Like any good seafood stew that’s chock-full of assorted fin fish, shellfish, and mollusks, bouillabaisse is set apart from other fish soups primarily with the addition of fragrant saffron, which adds a unique element. It’s expensive, and unfortunately there’s simply no good substitute. However, a little bit goes a long way. The flavorful broth is accented with fresh fennel, chopped rustic vegetables, and creamy baby potatoes that soak up the seafood and spices. Topped with crisp croutons and served with an uncomplicated, minimalist salad, the meal is simple yet elegant, fresh and clean, and hearty enough to satisfy even the hungriest diners. It can even be prepared in advance, making a sophisticated holiday (or anytime) meal a practical and low-effort one as well.
There are traditionalists who claim there’s only one right way to make bouillabaisse, but whether you intend this as a seafood feast for the holidays or plan to enjoy it as an everyday meal, this nontraditional bouillabaisse will always impress your guests—and your taste buds.
Prep time: 45–60 minutes
Cook time: 60–75 minutes
Note: Do not use strongly flavored, oily fish in this bouillabaisse. And if you choose salmon, go sparingly on the amount as it can overpower the delicate flavor of the milder white fish.
For the croutons:
12–18 baguette slices, cut ½-inch thick
3–4 tablespoons extra virgin olive oil
1 clove garlic, cut in half
Flaked salt and freshly cracked pepper
For the soup:
½ cup extra virgin olive oil
2 medium onions, sliced
4 cloves garlic, minced
4 Roma tomatoes, coarsely chopped
1 bay leaf
¼ teaspoon crumbled saffron threads
1½ cups white wine
1 bulb fennel, cored and sliced, fronds reserved
¼ cup reserved fennel fronds, chopped
1 lb. baby red potatoes, halved or quartered
2 quarts fish, chicken, or vegetable stock, or water
Sea salt and cracked pepper
2–3 lbs. assorted mild fin fish (I recommend 3–4 types, such as halibut, cod, snapper, salmon, etc.), cut into bite-sized pieces (about 2 inches)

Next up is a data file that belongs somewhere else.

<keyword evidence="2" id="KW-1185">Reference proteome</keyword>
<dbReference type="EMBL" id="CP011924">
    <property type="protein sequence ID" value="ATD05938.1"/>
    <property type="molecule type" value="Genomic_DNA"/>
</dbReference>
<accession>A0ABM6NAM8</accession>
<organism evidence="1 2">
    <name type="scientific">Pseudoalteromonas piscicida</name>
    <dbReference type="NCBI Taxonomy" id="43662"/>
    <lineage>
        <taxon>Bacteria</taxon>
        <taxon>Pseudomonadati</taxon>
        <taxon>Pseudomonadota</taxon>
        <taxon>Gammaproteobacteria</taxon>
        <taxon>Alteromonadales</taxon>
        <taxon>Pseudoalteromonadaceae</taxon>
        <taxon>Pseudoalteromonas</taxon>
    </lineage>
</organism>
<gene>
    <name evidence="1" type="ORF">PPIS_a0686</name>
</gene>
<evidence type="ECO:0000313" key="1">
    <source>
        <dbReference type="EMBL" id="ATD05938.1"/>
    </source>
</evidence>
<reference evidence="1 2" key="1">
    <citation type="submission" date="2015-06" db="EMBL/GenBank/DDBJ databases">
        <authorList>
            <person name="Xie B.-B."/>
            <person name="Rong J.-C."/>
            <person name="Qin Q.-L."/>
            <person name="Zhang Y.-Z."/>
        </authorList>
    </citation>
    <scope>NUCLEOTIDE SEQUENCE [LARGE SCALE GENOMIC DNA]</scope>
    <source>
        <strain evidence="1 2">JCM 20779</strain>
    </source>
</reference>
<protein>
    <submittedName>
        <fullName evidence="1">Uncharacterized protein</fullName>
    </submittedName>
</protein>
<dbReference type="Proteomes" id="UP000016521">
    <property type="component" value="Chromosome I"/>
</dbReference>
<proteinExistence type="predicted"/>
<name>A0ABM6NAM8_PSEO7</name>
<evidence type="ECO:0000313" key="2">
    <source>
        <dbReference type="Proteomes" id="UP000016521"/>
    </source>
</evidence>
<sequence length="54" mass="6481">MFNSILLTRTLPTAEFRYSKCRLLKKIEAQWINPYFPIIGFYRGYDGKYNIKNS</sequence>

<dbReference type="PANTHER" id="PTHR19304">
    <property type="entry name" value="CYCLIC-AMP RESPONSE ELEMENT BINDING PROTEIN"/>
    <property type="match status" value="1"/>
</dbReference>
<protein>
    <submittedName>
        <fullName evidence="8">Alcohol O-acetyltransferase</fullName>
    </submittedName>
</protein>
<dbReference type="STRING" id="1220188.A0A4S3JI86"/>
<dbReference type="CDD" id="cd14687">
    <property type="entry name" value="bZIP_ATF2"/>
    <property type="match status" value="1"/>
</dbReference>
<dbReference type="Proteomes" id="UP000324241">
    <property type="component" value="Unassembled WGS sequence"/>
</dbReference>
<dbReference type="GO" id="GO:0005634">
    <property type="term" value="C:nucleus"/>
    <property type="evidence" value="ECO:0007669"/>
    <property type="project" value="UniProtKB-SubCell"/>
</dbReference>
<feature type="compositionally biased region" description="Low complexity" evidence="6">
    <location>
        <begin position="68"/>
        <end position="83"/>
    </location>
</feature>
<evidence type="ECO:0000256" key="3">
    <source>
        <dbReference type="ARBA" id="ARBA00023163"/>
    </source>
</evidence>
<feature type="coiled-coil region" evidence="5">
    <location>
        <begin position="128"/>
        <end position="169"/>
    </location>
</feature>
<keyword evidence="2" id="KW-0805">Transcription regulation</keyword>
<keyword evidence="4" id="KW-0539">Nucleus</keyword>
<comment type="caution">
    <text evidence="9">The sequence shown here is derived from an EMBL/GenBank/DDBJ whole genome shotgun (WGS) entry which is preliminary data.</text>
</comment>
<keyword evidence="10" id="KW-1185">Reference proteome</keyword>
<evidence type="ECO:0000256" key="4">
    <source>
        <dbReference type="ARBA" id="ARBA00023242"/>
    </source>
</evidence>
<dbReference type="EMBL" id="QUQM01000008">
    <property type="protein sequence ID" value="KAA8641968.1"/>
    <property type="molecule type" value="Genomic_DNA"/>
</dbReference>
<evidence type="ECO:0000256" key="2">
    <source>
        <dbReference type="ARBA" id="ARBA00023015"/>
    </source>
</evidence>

18–24 littleneck clams or mussels, or a bit of both
½ lb. peeled and deveined shrimp
½ lb. calamari squid, tubes sliced into rings and tentacles left whole or (if large) cut in half
¼–½ lb. bay scallops
racked crab claws, lobster, cockles
Chopped parsley, to serve
- Prepare croutons: Preheat oven to 275° Arrange baguette slices on a baking sheet and brush both sides with olive oil. Rub garlic clove over bread. Season with flaked salt and cracked pepper. Bake until crisp, about 20–30 minutes
- Prepare soup: Heat olive oil in a large pot. Add onions and sauté 5 minutes. Add garlic and continue for 1 minute. Add tomatoes, bay leaf, and saffron. Cook about 1–2 minutes. Add white wine and boil until liquid is reduced by about half. Add fennel bulb, fennel fronds, potatoes, and stock or water. Season with salt and pepper. Bring to a boil, reduce heat, and simmer until vegetables are tender, about 30 minutes.
- Meanwhile, clean seafood and cut into serving pieces if necessary. Add thicker pieces of fish and clams to simmering broth, cover pot, and cook until clams open wide (discard any clams that don’t open after about 5–7 minutes). Add delicate fish pieces and shrimp to broth. Cook until about ¾ of the way done, about 3 minutes. Add calamari and scallops to broth and simmer until just cooked through, about 2–3 minutes. Taste and adjust seasonings.
- Serve soup piping hot, garnished with croutons and chopped parsley.
Image from Briana Goodall.